For Teachers and Tutors
Montgomery High School English Learners class, back row: Marco Menera, Jaime Sanchez, Bella Ramirez.
(Editor's Note: This is a story for both English students and their teachers. It is written to help their learning from the Easy English Times. We welcome new contributor Chuck Bingaman of Sonoma, Ca. He is a journalist, author, attorney and tutor with the Sonoma County Library Literacy Program.)
Learning quickly with Easy English Times
by Chuck Bingaman
B.J. Kowal's English Learners class in Santa Rosa, California, is finding fun new ways to use the Easy English Times newspaper.
Kowal's class at Montgomery High School has students from all four high school grades. Most of them were born in Mexico or El Salvador. Her students know very little English when they join her class.
"We use many of the Learning Activities in the reader's guide that comes with the newspaper," says Ms. Kowal. "We also find new ways to learn from the paper."
Tapping into what they know
"As one way to learn," Ms. Kowal says, "our class first talks about what they see in the pictures. Students see many different things in the pictures.
When students see something in a photo that they can describe in Spanish but not English, they sometimes translate their Spanish words into English. They use a free computer program on their smartphones called Google Translate. When their words are in English, they read the words to each other and sometimes write the English words in their notebooks.
Ms. Kowal says "our students learn best when we tap into what they already know...in Spanish. So we begin with what catches their eyes in photos. When they read about it and write about it, they make the most learning progress."
After talking about the photos, the students take turns choosing Easy English Times stories that interest them. They take turns reading sentences in their chosen stories. Then they pass the newspaper around so each student gets a turn reading to the class.
Another learning tool Ms. Kowal uses with Easy English Times is the "preview discussion." In it, she and her class talk about the "quick look at the contents" fill-in sentences that come with each issue's Learning Activities. Then she asks her students to write their own answers to the "fill-ins." "I find that previewing the "fill-ins" with the students keeps them from getting confused and lost," says Ms. Kowal.
Using Student Writing Themes
A third teaching tool Ms. Kowal uses with Easy English Times grows out of the paper's monthly notice of the theme for the next month's student writing pieces. She asks her English Learner students to write paragraphs about the theme. Then she gives her students written suggestions for making their paragraphs better and asks them to copy them over with changes and to read them to the class. When the next issue of Easy English Times comes out, Kowal's students can compare their work with the student work in the newspaper.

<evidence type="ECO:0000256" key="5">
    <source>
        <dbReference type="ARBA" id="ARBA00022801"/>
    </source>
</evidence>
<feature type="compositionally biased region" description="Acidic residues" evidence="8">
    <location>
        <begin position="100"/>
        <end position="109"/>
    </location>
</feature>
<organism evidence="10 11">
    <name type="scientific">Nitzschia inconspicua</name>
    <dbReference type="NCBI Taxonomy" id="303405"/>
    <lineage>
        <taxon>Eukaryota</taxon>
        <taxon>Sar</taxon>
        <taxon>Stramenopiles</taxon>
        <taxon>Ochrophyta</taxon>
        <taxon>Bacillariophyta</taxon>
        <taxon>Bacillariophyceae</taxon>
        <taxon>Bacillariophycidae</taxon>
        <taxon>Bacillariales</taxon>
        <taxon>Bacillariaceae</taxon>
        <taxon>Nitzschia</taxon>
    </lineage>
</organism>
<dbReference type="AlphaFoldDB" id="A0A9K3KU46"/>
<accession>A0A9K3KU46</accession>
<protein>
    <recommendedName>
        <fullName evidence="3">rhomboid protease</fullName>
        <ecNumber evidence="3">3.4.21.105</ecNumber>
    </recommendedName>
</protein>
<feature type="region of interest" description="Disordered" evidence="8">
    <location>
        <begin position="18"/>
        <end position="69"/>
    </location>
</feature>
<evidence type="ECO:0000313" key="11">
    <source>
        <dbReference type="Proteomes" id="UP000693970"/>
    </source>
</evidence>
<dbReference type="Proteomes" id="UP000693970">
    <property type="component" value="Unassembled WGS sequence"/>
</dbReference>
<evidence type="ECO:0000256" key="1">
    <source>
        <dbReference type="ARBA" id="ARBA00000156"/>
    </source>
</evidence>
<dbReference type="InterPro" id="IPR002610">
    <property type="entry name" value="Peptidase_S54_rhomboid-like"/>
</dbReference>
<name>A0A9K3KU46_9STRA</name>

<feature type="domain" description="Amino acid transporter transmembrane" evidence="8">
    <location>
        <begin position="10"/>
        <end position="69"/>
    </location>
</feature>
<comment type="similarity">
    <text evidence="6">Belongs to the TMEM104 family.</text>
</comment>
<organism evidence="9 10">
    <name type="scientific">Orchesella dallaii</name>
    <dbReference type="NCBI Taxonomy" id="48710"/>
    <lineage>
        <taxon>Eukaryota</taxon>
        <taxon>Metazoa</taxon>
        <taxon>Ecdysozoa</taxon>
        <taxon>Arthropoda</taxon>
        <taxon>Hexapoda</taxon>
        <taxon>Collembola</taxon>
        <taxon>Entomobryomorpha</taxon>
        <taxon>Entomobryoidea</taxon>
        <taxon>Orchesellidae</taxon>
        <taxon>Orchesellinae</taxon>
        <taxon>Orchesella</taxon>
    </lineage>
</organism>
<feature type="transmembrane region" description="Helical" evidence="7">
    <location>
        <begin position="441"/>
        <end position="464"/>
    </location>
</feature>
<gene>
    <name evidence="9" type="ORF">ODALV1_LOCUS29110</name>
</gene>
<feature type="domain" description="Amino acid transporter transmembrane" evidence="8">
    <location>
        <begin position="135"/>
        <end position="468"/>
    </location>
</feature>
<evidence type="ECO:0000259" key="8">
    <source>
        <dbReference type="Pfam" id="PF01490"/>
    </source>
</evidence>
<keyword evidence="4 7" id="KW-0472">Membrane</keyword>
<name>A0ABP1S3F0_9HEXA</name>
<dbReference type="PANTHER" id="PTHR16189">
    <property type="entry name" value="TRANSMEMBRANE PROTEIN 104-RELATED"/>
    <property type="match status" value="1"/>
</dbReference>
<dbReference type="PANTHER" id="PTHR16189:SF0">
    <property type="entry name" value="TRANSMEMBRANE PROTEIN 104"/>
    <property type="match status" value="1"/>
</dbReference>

Junior student Stephany Reyes entered Kowal's English Learners class in fall, 2013. She knew very little English. But, through study and practice, Stephany quickly learned English skills. Last May, Stephany's piece that she wrote on her mother was printed as a student story in the Easy English Times issue about mothers. Ms. Kowal said "Stephany was very proud of her accomplishment, and I was very proud of her."
Ms. Kowal loves teaching her English Learners class. "Every day there is an exchange of learning and teaching. I learn about Spanish culture and Spanish phrases. The students learn about English words and phrases. It is fantastic to see the amount of English language growth the students have in a short period."
Author honors teachers
The son of Mexican migrant workers, Dr. Francisco Jiménez's topic was "Making Connections Across Borders" when he spoke at the CATESOL conference in Santa Clara, California in October, 2014. He is the author of "The Circuit: Stories from the Life of a Migrant Child," and two sequels "Breaking Through" and "Reaching Out." Here he is pictured with Ellen Lange, CATESOL president 2013-2014 and Easy English Times editorial board member. The award-winning author showed photos and told stories from his books. And he honored some of the teachers who influenced his life. "It's wonderful work you are doing," he told the teachers who gathered to hear his remarks.
Attention Teachers & Tutors